I did see him in 1988 or ’89; I did some work with the comedian Rudy Ray Moore, and he played Club Lingerie – I know you used to go there. Quentin was at one of Rudy’s shows along with a taper named Dean Dean the Taping Machine. Again, this is long before “Jackie Brown” and all this stuff. And so, I put some of that in my chapter on Quentin Tarantino, and then I saw him speak at least a year ago at the Grammy Museum when there was a special event for reporters and media and select people.

They had kind of a tribute to “Once Upon a Time in Hollywood” where Mark Lindsay of Paul Revere & The Raiders appeared on the stage with Quentin on a Q&A, and I was able to use some of that Q&A.

My notes were kind of screwed up because this is something I did wrong: I went there and I took handwritten notes ‘cause the sign said “No taping or photography,” but I noticed everybody else was taping. (Laughs) So I used some of those quotes in the Quentin Tarantino profile of this book, but that chapter also has an extensive interview with Andrew Loog Oldham, the former manager and producer of the Rolling Stones, talking about one of the songs that he produced that’s in the soundtrack of “Once Upon a Time in Hollywood.” So this is a quote that I’ve used a couple of times and I don’t like to repeat myself, but for your listeners and viewers – and I think you understand that because you’re in the Over-40 Club, meaning you’ve done this for over 40 years. Am I correct?

Peeples: That’s correct, yes. [Since 1975.]

Kubernik: If you’re in the Over-30 and -40 Club, then you get one of these Elvis TCB buttons. I’m pushing the 50 Club and therefore I’ve become the emeritus guy, right?

Peeples: Yeah. [Chuckles]

Kubernik: But Dr. James Cushing, who’s unlike any professor I ever met in literature and English, newly retired from Cal Poly San Luis Obispo, and been a disc jockey for 30 years, there was a time about 10 years ago when I was getting really deep into these books. A few had come out. You never know sometimes where your next gig comes from, although things are changing now as many people are asking me to do things. He said to me – he read a few things and he said, “You’re really bringing a lot of stuff I didn’t know.” And I said, “Well, you know, that’s a really good compliment…because I don’t wanna repeat myself, but if I’m gonna travel in music from the ‘40s, ‘50s, ‘60s, ‘70s, and ‘80s and then get into film and TV and programs and soundtracks this century, I really gotta have some action going on.”

And he said to me – and he put this on the slate of his classroom once – and he said to me, “It’s not nostalgia if you’re delivering new information.”

That was a very liberating mantra to me. I didn’t need a kick in the ass, I didn’t need a pat on the back, but I realized, and I know this is true and I’m sure you’ll validate this, when you read my work – and it’s really in this book, and a lot of people think, “Oh, I’ve seen these movies five times, I’ve seen this documentary. I know everything about D.A. Pennebaker, I know everything about Curtis Hanson, I know everything about The Doors, I know everything about Jim Hendrix.” I know there’s new things, and new information they’ve never found, and it’s not from other sources. That’s part of the joy of this because I truly know I’m delivering things you kinda had to live the life to put on the page.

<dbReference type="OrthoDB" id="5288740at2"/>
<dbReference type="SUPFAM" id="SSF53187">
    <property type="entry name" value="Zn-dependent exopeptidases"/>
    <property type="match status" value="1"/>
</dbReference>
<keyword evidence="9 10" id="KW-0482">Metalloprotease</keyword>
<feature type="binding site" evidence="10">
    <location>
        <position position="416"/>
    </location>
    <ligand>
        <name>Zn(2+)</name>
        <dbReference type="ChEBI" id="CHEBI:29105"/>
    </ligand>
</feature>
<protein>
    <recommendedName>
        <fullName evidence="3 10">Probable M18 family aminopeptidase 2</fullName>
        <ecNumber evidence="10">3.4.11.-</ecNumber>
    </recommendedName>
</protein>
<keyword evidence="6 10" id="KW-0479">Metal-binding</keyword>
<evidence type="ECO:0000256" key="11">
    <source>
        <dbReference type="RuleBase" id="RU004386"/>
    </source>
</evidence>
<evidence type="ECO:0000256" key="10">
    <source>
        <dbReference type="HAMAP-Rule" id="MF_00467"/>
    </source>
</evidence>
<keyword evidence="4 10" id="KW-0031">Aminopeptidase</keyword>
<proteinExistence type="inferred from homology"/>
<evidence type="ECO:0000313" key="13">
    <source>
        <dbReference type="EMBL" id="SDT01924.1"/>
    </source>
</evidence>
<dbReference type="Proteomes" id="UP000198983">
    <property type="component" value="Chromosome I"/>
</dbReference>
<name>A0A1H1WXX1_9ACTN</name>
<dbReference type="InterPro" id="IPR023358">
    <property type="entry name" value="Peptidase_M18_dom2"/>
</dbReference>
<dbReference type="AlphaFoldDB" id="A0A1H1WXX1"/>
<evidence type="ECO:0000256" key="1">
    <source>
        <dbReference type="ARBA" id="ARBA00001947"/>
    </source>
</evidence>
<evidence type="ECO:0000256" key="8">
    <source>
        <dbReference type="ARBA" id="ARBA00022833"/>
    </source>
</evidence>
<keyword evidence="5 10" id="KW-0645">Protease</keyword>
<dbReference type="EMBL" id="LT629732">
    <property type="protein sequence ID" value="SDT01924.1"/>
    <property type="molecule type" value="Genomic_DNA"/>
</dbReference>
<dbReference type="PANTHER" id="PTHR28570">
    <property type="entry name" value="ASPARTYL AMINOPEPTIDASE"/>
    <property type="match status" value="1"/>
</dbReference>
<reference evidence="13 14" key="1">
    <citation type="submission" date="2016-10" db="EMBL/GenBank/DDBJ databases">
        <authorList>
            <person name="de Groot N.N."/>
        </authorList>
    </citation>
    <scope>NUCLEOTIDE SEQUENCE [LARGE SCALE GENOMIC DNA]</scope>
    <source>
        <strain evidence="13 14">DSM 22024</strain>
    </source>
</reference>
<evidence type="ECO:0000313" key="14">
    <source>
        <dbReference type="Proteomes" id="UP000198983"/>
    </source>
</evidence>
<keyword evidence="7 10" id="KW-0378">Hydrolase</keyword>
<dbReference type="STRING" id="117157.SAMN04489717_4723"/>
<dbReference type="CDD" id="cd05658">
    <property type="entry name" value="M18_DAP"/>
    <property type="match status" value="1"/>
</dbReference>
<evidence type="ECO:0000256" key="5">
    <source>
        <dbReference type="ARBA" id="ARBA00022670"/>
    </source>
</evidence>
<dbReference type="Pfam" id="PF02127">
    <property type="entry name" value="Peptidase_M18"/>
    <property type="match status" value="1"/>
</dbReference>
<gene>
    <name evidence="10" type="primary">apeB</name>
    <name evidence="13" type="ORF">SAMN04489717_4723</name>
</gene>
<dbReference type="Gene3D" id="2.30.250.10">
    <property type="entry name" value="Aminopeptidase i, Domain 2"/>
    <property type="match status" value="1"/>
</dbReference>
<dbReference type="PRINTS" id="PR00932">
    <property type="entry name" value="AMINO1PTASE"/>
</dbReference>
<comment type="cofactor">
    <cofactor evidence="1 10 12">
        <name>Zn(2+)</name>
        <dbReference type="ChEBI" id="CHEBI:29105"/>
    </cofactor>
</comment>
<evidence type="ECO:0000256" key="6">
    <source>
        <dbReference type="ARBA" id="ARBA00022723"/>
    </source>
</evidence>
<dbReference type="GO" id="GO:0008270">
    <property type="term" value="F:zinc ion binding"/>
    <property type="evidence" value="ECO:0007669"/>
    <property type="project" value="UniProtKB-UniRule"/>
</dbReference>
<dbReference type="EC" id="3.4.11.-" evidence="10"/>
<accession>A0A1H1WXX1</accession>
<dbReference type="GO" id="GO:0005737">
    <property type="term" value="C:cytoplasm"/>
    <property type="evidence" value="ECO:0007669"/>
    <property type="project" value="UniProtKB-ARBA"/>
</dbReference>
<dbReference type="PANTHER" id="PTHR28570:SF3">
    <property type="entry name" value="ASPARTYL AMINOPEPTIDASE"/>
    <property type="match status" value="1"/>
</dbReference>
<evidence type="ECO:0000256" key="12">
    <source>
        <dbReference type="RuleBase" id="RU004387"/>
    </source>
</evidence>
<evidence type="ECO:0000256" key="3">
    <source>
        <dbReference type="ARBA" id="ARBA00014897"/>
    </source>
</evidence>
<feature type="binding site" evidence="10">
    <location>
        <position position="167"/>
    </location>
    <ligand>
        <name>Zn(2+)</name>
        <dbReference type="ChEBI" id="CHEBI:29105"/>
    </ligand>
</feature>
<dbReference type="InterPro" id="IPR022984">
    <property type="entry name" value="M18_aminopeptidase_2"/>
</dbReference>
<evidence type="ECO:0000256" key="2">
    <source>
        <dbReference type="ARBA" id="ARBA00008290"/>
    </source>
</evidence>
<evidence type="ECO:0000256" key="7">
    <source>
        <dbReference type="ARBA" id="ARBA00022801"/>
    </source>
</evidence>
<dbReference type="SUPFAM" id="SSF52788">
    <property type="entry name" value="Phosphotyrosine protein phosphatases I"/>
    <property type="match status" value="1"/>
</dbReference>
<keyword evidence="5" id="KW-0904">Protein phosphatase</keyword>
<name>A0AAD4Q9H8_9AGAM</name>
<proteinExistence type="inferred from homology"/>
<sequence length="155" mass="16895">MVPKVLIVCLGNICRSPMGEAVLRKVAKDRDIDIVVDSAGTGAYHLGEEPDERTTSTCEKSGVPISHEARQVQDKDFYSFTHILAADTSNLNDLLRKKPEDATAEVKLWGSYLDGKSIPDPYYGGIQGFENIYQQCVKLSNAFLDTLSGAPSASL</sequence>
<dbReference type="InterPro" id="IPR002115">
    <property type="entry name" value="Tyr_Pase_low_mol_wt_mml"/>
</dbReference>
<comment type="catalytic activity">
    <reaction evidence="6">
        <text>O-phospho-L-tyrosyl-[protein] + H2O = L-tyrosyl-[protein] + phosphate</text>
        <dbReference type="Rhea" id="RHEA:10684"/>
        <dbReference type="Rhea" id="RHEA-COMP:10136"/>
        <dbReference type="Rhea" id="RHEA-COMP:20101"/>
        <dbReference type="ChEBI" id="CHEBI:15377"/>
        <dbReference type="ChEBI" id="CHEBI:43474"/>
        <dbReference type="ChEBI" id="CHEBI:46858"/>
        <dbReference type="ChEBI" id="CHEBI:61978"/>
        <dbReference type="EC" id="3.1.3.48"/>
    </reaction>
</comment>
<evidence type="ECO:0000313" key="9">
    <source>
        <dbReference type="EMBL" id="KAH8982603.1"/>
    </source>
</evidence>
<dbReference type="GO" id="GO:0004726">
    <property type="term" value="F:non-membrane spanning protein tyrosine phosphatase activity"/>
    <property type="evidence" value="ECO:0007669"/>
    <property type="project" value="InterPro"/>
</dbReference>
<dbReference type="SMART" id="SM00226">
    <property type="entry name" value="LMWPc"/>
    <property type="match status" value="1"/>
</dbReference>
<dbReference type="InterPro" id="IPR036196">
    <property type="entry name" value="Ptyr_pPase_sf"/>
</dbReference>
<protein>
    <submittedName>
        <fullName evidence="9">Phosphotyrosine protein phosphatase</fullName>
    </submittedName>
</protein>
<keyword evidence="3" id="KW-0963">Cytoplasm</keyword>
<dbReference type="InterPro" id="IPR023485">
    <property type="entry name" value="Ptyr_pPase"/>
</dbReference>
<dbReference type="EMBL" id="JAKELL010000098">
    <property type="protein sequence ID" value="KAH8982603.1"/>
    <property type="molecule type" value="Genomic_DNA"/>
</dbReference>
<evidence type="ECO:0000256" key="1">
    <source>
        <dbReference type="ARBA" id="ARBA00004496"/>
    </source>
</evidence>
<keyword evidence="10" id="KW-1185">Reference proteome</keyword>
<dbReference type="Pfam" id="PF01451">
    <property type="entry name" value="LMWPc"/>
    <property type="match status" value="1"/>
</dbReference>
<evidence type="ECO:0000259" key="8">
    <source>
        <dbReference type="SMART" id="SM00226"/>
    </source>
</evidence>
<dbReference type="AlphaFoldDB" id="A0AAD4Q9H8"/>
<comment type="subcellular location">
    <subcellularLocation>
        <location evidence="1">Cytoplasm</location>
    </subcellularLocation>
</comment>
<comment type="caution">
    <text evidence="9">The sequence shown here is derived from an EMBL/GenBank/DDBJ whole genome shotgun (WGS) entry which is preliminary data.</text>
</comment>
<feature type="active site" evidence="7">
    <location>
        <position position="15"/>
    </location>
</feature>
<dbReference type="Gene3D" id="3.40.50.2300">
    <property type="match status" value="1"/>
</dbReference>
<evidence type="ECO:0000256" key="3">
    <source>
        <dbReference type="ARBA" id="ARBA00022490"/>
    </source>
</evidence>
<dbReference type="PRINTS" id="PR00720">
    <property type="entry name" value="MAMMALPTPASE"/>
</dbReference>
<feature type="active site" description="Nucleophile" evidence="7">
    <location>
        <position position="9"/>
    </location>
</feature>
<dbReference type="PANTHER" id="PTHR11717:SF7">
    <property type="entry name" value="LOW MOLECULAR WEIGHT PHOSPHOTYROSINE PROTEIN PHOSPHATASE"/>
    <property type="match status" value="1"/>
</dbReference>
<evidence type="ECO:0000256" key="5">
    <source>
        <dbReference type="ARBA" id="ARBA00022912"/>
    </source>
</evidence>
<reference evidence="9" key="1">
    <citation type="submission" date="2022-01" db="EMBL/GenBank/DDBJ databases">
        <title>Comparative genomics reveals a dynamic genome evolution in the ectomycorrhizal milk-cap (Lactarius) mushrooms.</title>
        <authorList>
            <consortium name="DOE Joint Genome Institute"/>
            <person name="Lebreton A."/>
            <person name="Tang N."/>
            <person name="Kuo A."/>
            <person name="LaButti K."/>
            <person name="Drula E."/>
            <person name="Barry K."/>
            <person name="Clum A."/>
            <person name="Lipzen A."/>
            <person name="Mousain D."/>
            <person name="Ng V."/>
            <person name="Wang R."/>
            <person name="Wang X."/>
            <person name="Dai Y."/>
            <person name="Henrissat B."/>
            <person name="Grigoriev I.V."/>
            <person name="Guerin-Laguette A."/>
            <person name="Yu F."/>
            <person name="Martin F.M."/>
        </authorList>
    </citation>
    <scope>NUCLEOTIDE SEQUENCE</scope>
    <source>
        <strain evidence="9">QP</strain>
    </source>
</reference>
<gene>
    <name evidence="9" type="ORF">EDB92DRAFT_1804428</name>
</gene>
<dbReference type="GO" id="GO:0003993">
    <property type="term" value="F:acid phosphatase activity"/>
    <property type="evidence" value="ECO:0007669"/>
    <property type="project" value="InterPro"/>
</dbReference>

Peeples: That’s a great way to end it: You gotta live the life to put it on the page.

Kubernik: Well, I think, yeah. I totally appreciate today’s chat; we’re all groovy. Thank you for this platform; it’s always nice talking to you and get back to me if you need anything, and I’m looking forward to this. I know we go back a long time, and I’ve seen you wear various caps in this cockamamie music business, or radio business, as I recall.

Peeples: Both.

Kubernik: Both, right. We are multi-hyphenates, in the Thriving and Surviving Club, so thank you for today.

Peeples: Thank you, I’m totally with you. Talk to you soon.

Special thanks to Rory Aronsky for the transcript. 


Grammy nominee Stephen K. Peeples was raised by career newspaper journalists and music-lovers in Miami and Los Angeles. His Grammy nomination was for co-producing the “Monterey International Pop Festival” box set with Geoff Gans and exec producer Lou Adler (Rhino/MIPF, 1992). • Peeples was the original, award-winning producer of “The Lost Lennon Tapes” radio series for Westwood One from 1988-1990, and writer/producer of hundreds of WW1 programs in the preceding five years. • His first music industry gig was as an Associate Editor at Cash Box magazine in Hollywood in 1975. He went on to be a Media Relations-PR executive for Capitol Records (1977-1980), Elektra/Asylum Records (1980-1983) and Rhino Entertainment (1992-1998). • Moving online, he was Rhino’s first web editor (1996-1998), then elevated to content editor of Warner Music Group websites (1998-2001). • Based in the Santa Clarita Valley just north of L.A., Peeples was the award-winning Online Editor for The Signal newspaper’s website from 2007-2011, and wrote-hosted-co-produced SCVTV’s WAVE-nominated “House Blend” local music TV show from 2010-2015 (archived online and still airing in reruns). • The Santa Clarita journalist is now a News Editor at SCVTV’s SCVNews.com, SVP/New Media for Rare Cool Stuff Unltd. and developing a biography of notorious Texas Artlaw Boyd Elder. • For more info and original stories, visit https://stephenkpeeples.com/For exclusive behind-the-scenes interviews, subscribe to Peeples’ YouTube channel.


Article: Author Harvey Kubernik Q&A: ‘Docs That Rock, Music That Matters’
Author: Stephen K. Peeples
Category: News and Reviews
Article Source: StephenKPeeples.com